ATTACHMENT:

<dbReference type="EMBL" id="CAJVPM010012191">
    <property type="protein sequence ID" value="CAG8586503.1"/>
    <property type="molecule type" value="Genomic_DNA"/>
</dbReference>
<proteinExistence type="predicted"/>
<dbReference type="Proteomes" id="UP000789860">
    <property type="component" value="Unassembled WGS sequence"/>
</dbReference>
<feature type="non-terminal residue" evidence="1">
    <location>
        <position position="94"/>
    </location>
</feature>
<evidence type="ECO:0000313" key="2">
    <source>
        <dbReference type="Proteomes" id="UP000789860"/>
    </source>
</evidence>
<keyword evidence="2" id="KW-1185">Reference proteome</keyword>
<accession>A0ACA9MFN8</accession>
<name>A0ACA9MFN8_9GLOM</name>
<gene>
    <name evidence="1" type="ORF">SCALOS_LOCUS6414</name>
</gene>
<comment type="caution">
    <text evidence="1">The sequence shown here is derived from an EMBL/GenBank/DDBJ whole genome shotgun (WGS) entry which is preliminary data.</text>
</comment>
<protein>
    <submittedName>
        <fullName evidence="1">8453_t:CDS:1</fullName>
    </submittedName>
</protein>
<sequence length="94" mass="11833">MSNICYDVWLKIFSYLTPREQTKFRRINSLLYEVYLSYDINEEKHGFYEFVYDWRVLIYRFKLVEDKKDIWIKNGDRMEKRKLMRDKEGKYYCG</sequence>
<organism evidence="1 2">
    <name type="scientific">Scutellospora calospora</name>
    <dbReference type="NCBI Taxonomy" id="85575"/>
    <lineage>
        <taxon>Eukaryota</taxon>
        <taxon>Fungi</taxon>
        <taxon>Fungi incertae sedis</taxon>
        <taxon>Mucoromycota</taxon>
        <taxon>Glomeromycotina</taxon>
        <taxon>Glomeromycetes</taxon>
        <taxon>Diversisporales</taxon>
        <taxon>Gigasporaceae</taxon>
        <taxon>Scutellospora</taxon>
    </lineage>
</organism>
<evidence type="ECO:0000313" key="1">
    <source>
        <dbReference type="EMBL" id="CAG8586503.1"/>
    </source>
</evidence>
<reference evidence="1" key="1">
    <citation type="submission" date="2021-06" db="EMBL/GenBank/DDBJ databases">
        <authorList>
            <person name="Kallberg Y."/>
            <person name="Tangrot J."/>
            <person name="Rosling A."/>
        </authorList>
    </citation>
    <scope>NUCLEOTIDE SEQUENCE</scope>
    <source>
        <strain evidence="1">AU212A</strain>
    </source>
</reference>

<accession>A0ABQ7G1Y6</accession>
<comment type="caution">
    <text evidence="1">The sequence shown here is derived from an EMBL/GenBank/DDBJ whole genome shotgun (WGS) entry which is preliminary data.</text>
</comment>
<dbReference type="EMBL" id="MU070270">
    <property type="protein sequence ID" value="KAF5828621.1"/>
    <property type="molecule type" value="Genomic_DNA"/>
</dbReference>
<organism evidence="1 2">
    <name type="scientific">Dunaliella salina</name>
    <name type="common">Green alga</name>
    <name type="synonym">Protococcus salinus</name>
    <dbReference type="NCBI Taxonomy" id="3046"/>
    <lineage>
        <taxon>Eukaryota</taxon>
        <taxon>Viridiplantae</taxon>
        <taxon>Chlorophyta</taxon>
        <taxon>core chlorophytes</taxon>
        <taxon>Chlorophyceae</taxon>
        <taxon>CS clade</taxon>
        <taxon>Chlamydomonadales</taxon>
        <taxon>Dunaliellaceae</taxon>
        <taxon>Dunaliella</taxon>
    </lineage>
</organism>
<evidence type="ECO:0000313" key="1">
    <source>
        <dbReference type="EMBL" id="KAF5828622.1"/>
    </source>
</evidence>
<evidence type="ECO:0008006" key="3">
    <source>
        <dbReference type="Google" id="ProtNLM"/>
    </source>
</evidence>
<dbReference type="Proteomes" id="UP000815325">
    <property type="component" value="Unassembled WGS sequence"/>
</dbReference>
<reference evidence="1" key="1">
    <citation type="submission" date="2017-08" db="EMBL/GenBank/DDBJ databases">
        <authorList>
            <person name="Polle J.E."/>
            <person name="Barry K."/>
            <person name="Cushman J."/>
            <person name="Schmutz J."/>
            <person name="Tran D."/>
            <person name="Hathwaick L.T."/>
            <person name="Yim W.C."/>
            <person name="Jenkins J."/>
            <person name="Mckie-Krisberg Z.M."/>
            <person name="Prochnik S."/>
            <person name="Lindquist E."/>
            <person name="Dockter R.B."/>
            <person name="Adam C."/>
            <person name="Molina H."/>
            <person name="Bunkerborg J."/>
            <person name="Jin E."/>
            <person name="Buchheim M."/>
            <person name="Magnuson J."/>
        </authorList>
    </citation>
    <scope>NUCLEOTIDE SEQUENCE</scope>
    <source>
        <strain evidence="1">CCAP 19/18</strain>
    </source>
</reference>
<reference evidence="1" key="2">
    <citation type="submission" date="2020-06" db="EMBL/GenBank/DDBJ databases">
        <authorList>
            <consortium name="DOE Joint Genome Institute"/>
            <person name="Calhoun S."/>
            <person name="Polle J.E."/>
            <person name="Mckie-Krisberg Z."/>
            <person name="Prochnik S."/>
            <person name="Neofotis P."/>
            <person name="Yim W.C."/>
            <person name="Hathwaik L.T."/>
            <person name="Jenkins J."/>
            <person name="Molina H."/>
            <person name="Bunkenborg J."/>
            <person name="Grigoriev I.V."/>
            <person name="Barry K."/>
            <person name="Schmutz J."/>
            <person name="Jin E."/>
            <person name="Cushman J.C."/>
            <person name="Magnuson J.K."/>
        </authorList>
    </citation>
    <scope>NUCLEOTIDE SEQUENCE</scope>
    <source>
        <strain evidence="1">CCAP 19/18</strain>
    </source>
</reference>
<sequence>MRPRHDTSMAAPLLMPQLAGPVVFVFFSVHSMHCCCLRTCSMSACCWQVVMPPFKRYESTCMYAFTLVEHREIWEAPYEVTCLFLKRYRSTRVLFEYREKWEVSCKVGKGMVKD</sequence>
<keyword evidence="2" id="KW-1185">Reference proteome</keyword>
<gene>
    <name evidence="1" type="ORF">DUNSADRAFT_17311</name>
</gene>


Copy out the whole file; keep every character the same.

<dbReference type="EMBL" id="CAJVPM010012191">
    <property type="protein sequence ID" value="CAG8586503.1"/>
    <property type="molecule type" value="Genomic_DNA"/>
</dbReference>
<proteinExistence type="predicted"/>
<dbReference type="Proteomes" id="UP000789860">
    <property type="component" value="Unassembled WGS sequence"/>
</dbReference>
<feature type="non-terminal residue" evidence="1">
    <location>
        <position position="94"/>
    </location>
</feature>
<evidence type="ECO:0000313" key="2">
    <source>
        <dbReference type="Proteomes" id="UP000789860"/>
    </source>
</evidence>
<keyword evidence="2" id="KW-1185">Reference proteome</keyword>
<accession>A0ACA9MFN8</accession>
<name>A0ACA9MFN8_9GLOM</name>
<gene>
    <name evidence="1" type="ORF">SCALOS_LOCUS6414</name>
</gene>
<comment type="caution">
    <text evidence="1">The sequence shown here is derived from an EMBL/GenBank/DDBJ whole genome shotgun (WGS) entry which is preliminary data.</text>
</comment>
<protein>
    <submittedName>
        <fullName evidence="1">8453_t:CDS:1</fullName>
    </submittedName>
</protein>
<sequence length="94" mass="11833">MSNICYDVWLKIFSYLTPREQTKFRRINSLLYEVYLSYDINEEKHGFYEFVYDWRVLIYRFKLVEDKKDIWIKNGDRMEKRKLMRDKEGKYYCG</sequence>
<organism evidence="1 2">
    <name type="scientific">Scutellospora calospora</name>
    <dbReference type="NCBI Taxonomy" id="85575"/>
    <lineage>
        <taxon>Eukaryota</taxon>
        <taxon>Fungi</taxon>
        <taxon>Fungi incertae sedis</taxon>
        <taxon>Mucoromycota</taxon>
        <taxon>Glomeromycotina</taxon>
        <taxon>Glomeromycetes</taxon>
        <taxon>Diversisporales</taxon>
        <taxon>Gigasporaceae</taxon>
        <taxon>Scutellospora</taxon>
    </lineage>
</organism>
<evidence type="ECO:0000313" key="1">
    <source>
        <dbReference type="EMBL" id="CAG8586503.1"/>
    </source>
</evidence>
<reference evidence="1" key="1">
    <citation type="submission" date="2021-06" db="EMBL/GenBank/DDBJ databases">
        <authorList>
            <person name="Kallberg Y."/>
            <person name="Tangrot J."/>
            <person name="Rosling A."/>
        </authorList>
    </citation>
    <scope>NUCLEOTIDE SEQUENCE</scope>
    <source>
        <strain evidence="1">AU212A</strain>
    </source>
</reference>

<accession>A0ABQ7G1Y6</accession>
<comment type="caution">
    <text evidence="1">The sequence shown here is derived from an EMBL/GenBank/DDBJ whole genome shotgun (WGS) entry which is preliminary data.</text>
</comment>
<dbReference type="EMBL" id="MU070270">
    <property type="protein sequence ID" value="KAF5828621.1"/>
    <property type="molecule type" value="Genomic_DNA"/>
</dbReference>
<organism evidence="1 2">
    <name type="scientific">Dunaliella salina</name>
    <name type="common">Green alga</name>
    <name type="synonym">Protococcus salinus</name>
    <dbReference type="NCBI Taxonomy" id="3046"/>
    <lineage>
        <taxon>Eukaryota</taxon>
        <taxon>Viridiplantae</taxon>
        <taxon>Chlorophyta</taxon>
        <taxon>core chlorophytes</taxon>
        <taxon>Chlorophyceae</taxon>
        <taxon>CS clade</taxon>
        <taxon>Chlamydomonadales</taxon>
        <taxon>Dunaliellaceae</taxon>
        <taxon>Dunaliella</taxon>
    </lineage>
</organism>
<evidence type="ECO:0000313" key="1">
    <source>
        <dbReference type="EMBL" id="KAF5828622.1"/>
    </source>
</evidence>
<evidence type="ECO:0008006" key="3">
    <source>
        <dbReference type="Google" id="ProtNLM"/>
    </source>
</evidence>
<dbReference type="Proteomes" id="UP000815325">
    <property type="component" value="Unassembled WGS sequence"/>
</dbReference>
<reference evidence="1" key="1">
    <citation type="submission" date="2017-08" db="EMBL/GenBank/DDBJ databases">
        <authorList>
            <person name="Polle J.E."/>
            <person name="Barry K."/>
            <person name="Cushman J."/>
            <person name="Schmutz J."/>
            <person name="Tran D."/>
            <person name="Hathwaick L.T."/>
            <person name="Yim W.C."/>
            <person name="Jenkins J."/>
            <person name="Mckie-Krisberg Z.M."/>
            <person name="Prochnik S."/>
            <person name="Lindquist E."/>
            <person name="Dockter R.B."/>
            <person name="Adam C."/>
            <person name="Molina H."/>
            <person name="Bunkerborg J."/>
            <person name="Jin E."/>
            <person name="Buchheim M."/>
            <person name="Magnuson J."/>
        </authorList>
    </citation>
    <scope>NUCLEOTIDE SEQUENCE</scope>
    <source>
        <strain evidence="1">CCAP 19/18</strain>
    </source>
</reference>
<reference evidence="1" key="2">
    <citation type="submission" date="2020-06" db="EMBL/GenBank/DDBJ databases">
        <authorList>
            <consortium name="DOE Joint Genome Institute"/>
            <person name="Calhoun S."/>
            <person name="Polle J.E."/>
            <person name="Mckie-Krisberg Z."/>
            <person name="Prochnik S."/>
            <person name="Neofotis P."/>
            <person name="Yim W.C."/>
            <person name="Hathwaik L.T."/>
            <person name="Jenkins J."/>
            <person name="Molina H."/>
            <person name="Bunkenborg J."/>
            <person name="Grigoriev I.V."/>
            <person name="Barry K."/>
            <person name="Schmutz J."/>
            <person name="Jin E."/>
            <person name="Cushman J.C."/>
            <person name="Magnuson J.K."/>
        </authorList>
    </citation>
    <scope>NUCLEOTIDE SEQUENCE</scope>
    <source>
        <strain evidence="1">CCAP 19/18</strain>
    </source>
</reference>
<sequence>MRPRHDTSMAAPLLMPQLAGPVVFVFFSVHSMHCCCLRTCSMSACCWQVVMPPFKRYESTCMYAFTLVEHREIWEAPYEVTCLFLKRYRSTRVLFEYREKWEVSCKVGKGMVKD</sequence>
<keyword evidence="2" id="KW-1185">Reference proteome</keyword>
<gene>
    <name evidence="1" type="ORF">DUNSADRAFT_17311</name>
</gene>